To locate “the heavenlies” you must understand the three-storied universe as it was conceived in the ancient world. Earth is the dwelling place of human beings, and was thought to be “in the middle, the main floor.” Sheol, the place of departed spirits, later known as hades, Gehenna, or hell, was down below, in the basement, so to speak. And God’s heaven was far above the sky and the circle of the earth, a highly exalted top floor. “The heavenly places” of Ephesians are located above the world of humankind but below God’s heaven.  The very location of the powers suggests that they are more powerful and permanent than human beings but not nearly as powerful and permanent as God. The powers often outlast their human creators by many generations, but eventually, all the multiple armies of powers will be replaced by a single power, God and God’s kingdom, which will forever be ruled by the pow, pow, power of love, for “God is love!”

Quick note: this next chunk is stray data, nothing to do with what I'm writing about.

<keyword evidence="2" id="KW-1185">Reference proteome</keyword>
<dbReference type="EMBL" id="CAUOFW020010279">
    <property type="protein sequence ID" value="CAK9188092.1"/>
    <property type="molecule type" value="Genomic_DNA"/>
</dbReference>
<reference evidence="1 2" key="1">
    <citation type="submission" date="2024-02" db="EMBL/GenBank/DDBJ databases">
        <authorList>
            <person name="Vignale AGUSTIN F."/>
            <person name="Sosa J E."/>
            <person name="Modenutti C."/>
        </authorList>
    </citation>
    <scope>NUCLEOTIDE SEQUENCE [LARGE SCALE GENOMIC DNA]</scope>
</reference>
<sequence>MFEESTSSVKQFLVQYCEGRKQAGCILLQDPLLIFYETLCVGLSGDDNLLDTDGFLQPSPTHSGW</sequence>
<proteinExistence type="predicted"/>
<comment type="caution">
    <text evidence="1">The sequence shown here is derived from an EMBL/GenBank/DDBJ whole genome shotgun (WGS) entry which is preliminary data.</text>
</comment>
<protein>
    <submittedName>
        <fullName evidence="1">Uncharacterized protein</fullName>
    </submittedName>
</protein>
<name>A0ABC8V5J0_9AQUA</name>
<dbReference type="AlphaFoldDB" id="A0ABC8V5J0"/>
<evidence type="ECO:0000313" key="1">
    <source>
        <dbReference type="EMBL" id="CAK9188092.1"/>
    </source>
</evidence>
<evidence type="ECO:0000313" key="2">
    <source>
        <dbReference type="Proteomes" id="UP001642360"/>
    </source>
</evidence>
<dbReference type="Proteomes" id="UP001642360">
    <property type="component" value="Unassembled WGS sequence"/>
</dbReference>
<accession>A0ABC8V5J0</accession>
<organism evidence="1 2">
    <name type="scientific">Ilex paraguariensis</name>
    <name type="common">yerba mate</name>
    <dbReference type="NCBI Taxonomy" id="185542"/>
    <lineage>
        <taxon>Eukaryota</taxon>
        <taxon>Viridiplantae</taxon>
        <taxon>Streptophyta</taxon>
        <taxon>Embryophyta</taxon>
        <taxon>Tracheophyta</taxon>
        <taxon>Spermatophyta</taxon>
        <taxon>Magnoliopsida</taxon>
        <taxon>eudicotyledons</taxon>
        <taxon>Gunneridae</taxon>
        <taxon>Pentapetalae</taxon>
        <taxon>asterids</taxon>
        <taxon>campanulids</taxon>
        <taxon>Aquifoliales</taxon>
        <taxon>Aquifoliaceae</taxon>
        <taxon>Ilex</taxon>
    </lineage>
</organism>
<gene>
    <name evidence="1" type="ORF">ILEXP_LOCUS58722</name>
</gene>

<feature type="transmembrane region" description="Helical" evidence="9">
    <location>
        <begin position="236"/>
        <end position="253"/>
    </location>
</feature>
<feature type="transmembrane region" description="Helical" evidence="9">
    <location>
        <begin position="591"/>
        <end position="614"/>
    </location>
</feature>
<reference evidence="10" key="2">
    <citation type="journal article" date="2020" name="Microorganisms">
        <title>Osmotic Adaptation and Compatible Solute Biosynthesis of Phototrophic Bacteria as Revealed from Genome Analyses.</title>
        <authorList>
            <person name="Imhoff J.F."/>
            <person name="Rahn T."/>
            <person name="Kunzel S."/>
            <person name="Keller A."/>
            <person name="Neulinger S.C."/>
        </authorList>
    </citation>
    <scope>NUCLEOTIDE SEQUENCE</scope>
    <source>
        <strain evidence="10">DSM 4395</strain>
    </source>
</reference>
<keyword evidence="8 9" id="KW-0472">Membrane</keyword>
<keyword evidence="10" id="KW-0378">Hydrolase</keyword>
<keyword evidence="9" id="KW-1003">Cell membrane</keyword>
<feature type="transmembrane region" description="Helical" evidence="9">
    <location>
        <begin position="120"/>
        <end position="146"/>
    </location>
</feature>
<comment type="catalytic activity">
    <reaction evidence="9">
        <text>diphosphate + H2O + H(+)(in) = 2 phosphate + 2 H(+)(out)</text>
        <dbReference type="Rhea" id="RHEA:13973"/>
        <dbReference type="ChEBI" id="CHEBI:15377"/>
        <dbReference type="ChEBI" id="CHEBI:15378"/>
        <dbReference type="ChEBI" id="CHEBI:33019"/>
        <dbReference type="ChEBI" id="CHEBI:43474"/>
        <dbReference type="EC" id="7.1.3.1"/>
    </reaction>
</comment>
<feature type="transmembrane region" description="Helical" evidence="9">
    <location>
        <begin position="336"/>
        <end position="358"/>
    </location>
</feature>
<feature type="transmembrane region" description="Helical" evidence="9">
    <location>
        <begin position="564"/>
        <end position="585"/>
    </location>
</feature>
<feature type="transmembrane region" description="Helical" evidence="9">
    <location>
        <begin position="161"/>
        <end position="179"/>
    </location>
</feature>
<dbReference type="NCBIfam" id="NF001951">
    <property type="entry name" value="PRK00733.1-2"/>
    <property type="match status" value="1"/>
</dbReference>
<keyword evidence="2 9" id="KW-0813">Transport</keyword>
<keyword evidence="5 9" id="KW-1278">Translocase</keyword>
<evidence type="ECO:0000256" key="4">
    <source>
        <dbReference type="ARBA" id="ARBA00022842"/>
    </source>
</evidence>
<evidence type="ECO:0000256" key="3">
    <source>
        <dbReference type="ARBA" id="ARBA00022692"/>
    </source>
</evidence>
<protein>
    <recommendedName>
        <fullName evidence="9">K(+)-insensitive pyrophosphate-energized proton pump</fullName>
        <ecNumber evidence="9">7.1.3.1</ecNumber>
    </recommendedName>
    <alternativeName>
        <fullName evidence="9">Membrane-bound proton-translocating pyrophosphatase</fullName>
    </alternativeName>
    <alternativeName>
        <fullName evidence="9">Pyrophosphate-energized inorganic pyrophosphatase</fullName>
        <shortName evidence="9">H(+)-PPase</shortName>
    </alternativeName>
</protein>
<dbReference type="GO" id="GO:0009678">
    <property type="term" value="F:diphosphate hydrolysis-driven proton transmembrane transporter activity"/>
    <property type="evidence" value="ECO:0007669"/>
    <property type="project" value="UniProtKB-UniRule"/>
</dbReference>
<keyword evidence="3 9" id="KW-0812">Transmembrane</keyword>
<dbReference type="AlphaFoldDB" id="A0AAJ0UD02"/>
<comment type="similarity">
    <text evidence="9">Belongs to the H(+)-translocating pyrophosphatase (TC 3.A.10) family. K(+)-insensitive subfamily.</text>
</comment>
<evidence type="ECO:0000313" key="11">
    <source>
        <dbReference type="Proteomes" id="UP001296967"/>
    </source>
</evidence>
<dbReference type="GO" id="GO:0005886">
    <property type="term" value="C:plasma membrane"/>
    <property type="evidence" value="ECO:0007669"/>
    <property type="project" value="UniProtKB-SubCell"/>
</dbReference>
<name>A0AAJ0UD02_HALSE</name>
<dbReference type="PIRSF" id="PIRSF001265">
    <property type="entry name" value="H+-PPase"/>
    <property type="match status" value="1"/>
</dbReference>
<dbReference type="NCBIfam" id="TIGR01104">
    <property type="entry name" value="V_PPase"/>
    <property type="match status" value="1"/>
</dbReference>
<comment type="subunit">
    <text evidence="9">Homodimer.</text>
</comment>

Today we don’t think of the universe as having three stories. We think in terms of different dimensions. The New Testament allows for this. According to the book of Revelation, at the 2nd Advent of Jesus Christ in glory, the present world will be rolled up like a scroll to be replaced with a brand-new world, created in and for Christ and for all who belong to him. But I am getting ahead of myself.  Let’s return to what the New Testament says about Satan.

In John 8:44, Jesus calls Satan a liar and the father of lies. And in Revelation 20:2, John the Revelator identifies the Devil and Satan with the “Ancient Serpent” of Genesis.  Satan’s every weapon is based on a lie. Given this fact, it is disturbing how many people today simply believe what they want to believe with no regard for the truth. Tragically, they deceive themselves and make it easier to deceive others, often at great costs. Have you noticed the raft of dying people who are now pleading for their family and friends to get the Covid-19 vaccinations they refused? Satan is a liar. In contrast, Jesus says, “I am the truth,” and the truth in any form is always a threat to Satan, who thrives wherever lies, ignorance, and darkness prevail.